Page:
Hamster Care Information for Owners

Light brown and white hamster sitting on wooden surface closeup

It's critical to understand how to pick a hamster, what materials you'll need, and how to properly feed and care for your new pet if you're considering of obtaining a pet hamster for yourself or a child. Although hamsters are considered low-maintenance pets, they still need adequate care to be happy and healthy.


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Choosing a Pet Hamster

Hamsters are a common pet choice among both kids and adults. They are little rodents with an average lifespan of two years and do best when kept in isolation. There are several hues and breeds of hamsters, and each kind has its own unique characteristics.

  • These small hamsters are not as common as other kinds of hamsters. Many people often mistake them for dwarf hamsters but they are not true dwarfs. They only grow to be 4 inches long.
  • There are several varieties of dwarf hamsters, such as Roborovskis and Russians, and they're similar to Chinese hamsters, but much more commonly found in pet stores.
  • Syrian Hamsters: Syrian hamsters come in several color variations and go by different names, such as goldens, panda, and teddy bears. They are much larger than dwarf and Chinese hamsters and are the most commonly seen type of hamster.

Choose a Healthy Hamster

The health of every hamster in the pet shop varies. For young hamsters, the transition from a breeder or supplier to a store may be traumatic, and they frequently get sick as a result. Select a hamster that is active and doesn't appear to have moist fur or runny eyes. Ideally, the hamster will be eating or moving around the cage with both eyes open. Given how prevalent hamster illnesses are, it is definitely advisable to avoid purchasing any hamsters from a cage that appears to have a few sick animals in it.

Another thing to think about is selecting a hamster that is simple to train. Younger hamsters, who may have had positive experiences or have never interacted with people, will be simpler to teach and hand-tame than older hamsters.

Hamster Cages and Supplies

Both online and at pet stores, there are a variety of hamster cage options, but certain cages are unquestionably superior to others. Although some cages may be stylish, they aren't particularly useful and are quite difficult to keep clean (cages with colorful tubes are a good example of this). Fish tanks are also not a suitable choice for hamsters since they don't have enough ventilation. Given that cage wire spacing might affect a hamster's ability to escape, you may also need to take into account the fact that smaller hamster breeds have different cage requirements than the bigger Syrian kinds. Select a cage that will prevent your hamster from escaping, has adequate ventilation, is simple to clean, and has room for your hamster to run about and explore.

You must put soft, absorbent bedding, a water bottle, an exercise wheel, chew toys, a home, and a food dish inside the hamster cage. Wood, cardboard, plastic, and other objects that may be chewed may not last very long within the cage since hamsters prefer to gnaw on things and need to do so.


Feeding Hamsters

The majority of people believe that a bag of hamster seed from the supermarket is the finest food for hamsters, but in order to be healthy and happy, they also require a range of proteins, fruits, and vegetables. Hamsters may choose what they wish to eat from seed combinations, therefore a balanced diet is not guaranteed.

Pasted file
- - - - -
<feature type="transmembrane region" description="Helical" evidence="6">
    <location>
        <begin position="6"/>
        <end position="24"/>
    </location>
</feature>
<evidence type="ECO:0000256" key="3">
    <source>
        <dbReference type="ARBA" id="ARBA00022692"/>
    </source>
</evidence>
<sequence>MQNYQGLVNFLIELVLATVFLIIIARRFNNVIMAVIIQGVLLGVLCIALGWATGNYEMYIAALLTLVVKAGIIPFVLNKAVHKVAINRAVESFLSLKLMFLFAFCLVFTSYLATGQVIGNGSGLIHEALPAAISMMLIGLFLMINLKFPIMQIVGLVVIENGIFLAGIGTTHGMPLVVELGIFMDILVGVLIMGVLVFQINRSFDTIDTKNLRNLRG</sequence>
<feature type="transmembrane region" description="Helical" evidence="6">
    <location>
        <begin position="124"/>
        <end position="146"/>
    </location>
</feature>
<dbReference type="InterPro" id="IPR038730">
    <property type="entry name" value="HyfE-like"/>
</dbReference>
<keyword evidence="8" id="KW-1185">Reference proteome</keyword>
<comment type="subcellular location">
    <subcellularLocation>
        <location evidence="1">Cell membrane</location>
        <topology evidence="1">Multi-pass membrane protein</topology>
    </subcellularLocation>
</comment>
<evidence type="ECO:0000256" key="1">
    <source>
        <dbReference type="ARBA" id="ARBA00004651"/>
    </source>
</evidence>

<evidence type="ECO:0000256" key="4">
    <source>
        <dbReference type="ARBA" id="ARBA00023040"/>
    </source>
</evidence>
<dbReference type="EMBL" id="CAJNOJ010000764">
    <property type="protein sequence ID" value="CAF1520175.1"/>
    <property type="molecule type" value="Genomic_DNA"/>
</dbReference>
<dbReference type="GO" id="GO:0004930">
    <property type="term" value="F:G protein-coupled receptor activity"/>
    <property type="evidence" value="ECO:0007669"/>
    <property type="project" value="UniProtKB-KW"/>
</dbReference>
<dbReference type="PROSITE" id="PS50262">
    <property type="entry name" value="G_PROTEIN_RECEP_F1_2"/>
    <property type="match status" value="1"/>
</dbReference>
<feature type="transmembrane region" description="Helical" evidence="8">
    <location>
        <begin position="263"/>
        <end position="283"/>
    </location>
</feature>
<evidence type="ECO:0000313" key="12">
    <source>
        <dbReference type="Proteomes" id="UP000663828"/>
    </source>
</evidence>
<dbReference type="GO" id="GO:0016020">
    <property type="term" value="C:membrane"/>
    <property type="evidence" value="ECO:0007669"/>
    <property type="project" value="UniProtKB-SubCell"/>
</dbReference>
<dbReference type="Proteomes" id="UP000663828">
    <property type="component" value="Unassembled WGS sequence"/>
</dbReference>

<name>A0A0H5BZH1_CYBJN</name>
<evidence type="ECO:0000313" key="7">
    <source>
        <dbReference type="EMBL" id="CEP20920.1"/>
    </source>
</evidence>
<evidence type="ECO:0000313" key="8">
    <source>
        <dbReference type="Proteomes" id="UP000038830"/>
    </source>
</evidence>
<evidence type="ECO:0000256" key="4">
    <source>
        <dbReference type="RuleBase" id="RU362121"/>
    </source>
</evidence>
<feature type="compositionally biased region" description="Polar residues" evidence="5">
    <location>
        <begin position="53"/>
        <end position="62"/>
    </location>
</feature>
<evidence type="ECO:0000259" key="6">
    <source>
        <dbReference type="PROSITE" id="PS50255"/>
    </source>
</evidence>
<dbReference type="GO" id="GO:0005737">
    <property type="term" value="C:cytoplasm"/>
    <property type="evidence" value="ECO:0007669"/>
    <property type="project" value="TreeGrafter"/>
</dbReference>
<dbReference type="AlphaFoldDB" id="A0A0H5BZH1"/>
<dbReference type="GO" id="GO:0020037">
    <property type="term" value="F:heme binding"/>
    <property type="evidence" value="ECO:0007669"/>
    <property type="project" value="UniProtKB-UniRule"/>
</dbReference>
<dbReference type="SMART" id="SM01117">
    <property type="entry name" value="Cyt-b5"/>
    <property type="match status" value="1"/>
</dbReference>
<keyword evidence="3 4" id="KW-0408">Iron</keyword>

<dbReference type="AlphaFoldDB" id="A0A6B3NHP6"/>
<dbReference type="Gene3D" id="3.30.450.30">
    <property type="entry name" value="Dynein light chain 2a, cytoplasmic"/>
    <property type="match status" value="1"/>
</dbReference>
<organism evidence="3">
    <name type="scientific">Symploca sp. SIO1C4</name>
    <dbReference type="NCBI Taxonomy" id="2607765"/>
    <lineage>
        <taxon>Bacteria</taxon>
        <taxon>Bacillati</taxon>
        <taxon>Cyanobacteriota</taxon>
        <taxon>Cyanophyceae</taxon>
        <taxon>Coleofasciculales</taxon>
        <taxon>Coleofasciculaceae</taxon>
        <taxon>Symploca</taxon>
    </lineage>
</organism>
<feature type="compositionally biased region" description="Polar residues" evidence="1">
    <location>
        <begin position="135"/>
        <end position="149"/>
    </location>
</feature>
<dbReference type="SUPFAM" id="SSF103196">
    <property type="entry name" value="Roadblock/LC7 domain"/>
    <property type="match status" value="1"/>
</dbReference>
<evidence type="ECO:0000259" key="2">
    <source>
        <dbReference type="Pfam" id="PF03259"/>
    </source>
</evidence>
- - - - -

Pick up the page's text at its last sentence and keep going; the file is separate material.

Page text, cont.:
But if you give your hamster a pelleted diet rather than a seed combination and add a range of other safe foods to it, you'll be giving it everything it needs to flourish. Offering greens on a daily basis is an excellent idea; parsley, kale, romaine, peas, and squash are all suitable choices. Your hamster's food should consist of 75% enriched pellets, 20% fruits, vegetables, and greens, and 5% treats.

It's also a good idea to provide hay in your hamster's environment to help with nesting and foraging. Most hamsters will also eat the immature seeds in the hay.

Hand-taming Hamsters

Hamsters can be trained to become quite lovable pets, but anybody who has ever been bitten by one can attest that aren't enjoyable. Young hamsters are usually simpler to hand-tame, but by being careful not to startle it, you may start training your hamster not to bite. Avoid rousing it and instead use a sweet surprise to convince it to crawl onto your palm on its own. Over time, doing this will help you win your hamster's trust and enable you to pet and hold your pet without risking getting bitten. Although hamsters are calm pets, they may bite if surprised or disturbed.


Toys for Hamsters

To prevent boredom and weight gain, hamsters require stimulation and exercise. To keep their teeth healthy and clean, they also require chew toys. To properly care for your hamster's teeth, there are several chewable hamster toys available. A hamster may also run as much as they like on an exercise wheel. A hamster may be given special balls to run about in safety outside of its cage, and there are even adorable cottages and other climbable choices available to give your hamster plenty of exercise.


Breeding Hamsters

The average hamster owner shouldn't engage in hamster breeding. It is best left to hamster breeders who are selectively breeding for particular traits and temperaments, although mistakes can sometimes occur. Many new hamster owners who weren't expecting it end up with a after buying it from a pet shop. A needs extra food and a peaceful nesting spot within the cage.



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